Everyone, it seems, wants to promote interdisciplinary work. College and university presidents love to announce new interdisciplinary centers. Funders want to support such work. Many professors and graduate students bemoan the way higher ed places them in silos from which they long to free themselves, if only they could get tenure for interdisciplinary work.
Jerry A. Jacobs, a professor of sociology at the University of Pennsylvania, wants to end the interdisciplinary love fest. His new book, In Defense of Disciplines: Interdisciplinarity and Specialization in the Research University (University of Chicago Press), challenges the conventional wisdom that academe needs to get out of disciplines to solve the most important problems and to encourage creative thinking. The most significant ideas (including those related to problems that cross disciplines) in fact come out of specialized, discipline-oriented work, Jacobs argues. Further, he says that the idea that disciplines don't communicate right now is overstated -- and that such communication can be encouraged without weakening disciplines.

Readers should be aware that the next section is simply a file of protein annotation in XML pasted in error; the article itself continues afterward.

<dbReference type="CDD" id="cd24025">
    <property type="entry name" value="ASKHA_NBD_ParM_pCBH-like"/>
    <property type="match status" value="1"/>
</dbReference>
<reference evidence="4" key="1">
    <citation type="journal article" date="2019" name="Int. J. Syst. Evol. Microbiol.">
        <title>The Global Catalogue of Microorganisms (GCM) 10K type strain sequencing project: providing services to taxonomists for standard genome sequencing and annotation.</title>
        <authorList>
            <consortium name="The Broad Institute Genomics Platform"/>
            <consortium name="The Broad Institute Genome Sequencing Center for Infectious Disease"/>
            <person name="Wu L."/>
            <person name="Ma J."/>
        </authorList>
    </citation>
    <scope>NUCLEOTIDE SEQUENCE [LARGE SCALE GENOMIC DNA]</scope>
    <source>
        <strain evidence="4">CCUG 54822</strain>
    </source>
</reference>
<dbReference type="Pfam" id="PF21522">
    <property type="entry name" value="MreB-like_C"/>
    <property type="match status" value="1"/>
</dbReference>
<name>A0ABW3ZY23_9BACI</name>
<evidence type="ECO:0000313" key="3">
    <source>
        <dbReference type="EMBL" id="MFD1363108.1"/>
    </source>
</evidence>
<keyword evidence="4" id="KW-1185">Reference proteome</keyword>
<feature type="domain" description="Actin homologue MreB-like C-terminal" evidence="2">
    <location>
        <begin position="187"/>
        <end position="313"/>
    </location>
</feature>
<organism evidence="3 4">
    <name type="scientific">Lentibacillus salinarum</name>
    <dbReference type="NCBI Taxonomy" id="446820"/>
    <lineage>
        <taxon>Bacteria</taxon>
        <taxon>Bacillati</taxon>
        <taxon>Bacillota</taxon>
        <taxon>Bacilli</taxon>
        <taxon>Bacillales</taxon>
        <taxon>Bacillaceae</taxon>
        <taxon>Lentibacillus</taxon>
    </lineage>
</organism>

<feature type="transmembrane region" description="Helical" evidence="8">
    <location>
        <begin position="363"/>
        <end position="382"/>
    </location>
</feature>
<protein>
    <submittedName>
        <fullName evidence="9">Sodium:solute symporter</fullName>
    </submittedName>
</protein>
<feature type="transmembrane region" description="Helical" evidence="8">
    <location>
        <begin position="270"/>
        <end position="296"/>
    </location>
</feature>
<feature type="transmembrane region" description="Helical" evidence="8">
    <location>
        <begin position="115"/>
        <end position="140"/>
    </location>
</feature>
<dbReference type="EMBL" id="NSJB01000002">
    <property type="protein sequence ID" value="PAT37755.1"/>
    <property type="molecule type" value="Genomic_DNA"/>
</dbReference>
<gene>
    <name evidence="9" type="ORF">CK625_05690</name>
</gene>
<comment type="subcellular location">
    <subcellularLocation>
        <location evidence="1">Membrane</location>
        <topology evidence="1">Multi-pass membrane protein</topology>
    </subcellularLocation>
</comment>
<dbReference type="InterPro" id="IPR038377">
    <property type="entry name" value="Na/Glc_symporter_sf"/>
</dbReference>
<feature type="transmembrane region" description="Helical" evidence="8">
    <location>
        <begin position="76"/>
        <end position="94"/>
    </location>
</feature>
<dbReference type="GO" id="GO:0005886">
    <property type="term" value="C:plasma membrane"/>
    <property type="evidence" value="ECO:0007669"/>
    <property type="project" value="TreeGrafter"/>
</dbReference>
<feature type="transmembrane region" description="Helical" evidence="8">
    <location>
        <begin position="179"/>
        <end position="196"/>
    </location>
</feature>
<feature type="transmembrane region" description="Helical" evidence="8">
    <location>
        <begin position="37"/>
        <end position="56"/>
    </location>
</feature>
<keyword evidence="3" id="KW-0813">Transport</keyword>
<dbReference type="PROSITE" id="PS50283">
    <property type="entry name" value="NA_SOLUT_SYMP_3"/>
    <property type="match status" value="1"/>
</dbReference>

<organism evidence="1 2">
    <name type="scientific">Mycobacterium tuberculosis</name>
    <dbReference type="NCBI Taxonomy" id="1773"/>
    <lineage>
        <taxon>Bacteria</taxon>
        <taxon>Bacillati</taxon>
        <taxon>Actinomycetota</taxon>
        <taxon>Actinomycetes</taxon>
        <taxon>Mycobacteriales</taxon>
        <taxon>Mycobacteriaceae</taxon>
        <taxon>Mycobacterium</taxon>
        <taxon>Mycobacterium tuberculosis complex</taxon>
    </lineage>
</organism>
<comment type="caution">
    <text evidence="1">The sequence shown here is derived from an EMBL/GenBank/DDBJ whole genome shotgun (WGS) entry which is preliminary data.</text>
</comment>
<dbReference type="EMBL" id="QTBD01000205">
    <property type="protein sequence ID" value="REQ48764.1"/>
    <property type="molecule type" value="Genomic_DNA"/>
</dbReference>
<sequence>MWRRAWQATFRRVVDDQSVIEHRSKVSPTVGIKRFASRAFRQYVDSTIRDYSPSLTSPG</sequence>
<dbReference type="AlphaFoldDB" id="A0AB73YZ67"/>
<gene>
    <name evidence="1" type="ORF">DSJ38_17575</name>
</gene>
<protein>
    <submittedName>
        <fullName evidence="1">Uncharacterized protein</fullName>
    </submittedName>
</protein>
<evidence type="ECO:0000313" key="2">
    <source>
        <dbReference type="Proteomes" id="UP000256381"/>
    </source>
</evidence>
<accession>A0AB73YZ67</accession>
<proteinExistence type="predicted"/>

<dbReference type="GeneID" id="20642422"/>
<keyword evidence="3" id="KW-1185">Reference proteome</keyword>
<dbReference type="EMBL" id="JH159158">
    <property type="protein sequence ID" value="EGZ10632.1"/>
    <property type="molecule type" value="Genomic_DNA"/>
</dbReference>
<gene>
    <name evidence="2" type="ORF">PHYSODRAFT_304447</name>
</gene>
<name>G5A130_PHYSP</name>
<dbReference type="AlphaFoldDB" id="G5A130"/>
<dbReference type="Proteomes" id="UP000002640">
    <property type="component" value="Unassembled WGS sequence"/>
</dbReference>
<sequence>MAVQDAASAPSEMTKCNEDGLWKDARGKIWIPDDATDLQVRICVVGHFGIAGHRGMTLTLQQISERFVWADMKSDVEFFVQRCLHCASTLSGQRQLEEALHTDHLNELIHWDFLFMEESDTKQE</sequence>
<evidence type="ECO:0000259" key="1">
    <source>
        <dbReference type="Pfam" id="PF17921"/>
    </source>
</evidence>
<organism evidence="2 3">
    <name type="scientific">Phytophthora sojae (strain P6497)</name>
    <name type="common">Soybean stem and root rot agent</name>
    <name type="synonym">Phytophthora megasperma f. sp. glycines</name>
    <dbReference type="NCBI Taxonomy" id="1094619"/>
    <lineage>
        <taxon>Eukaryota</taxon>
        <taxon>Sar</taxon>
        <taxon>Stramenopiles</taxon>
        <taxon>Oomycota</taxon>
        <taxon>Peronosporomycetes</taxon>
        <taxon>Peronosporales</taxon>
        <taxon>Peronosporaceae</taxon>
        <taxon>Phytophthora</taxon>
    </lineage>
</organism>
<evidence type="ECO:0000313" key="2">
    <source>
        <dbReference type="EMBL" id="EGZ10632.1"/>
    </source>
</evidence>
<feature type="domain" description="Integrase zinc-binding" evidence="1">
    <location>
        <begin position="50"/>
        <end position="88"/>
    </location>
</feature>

It supports the shocking idea that law professors ought to be lawyers instead of second-rate economists, sociologists, and political scientists with a JD degree. HT: Caron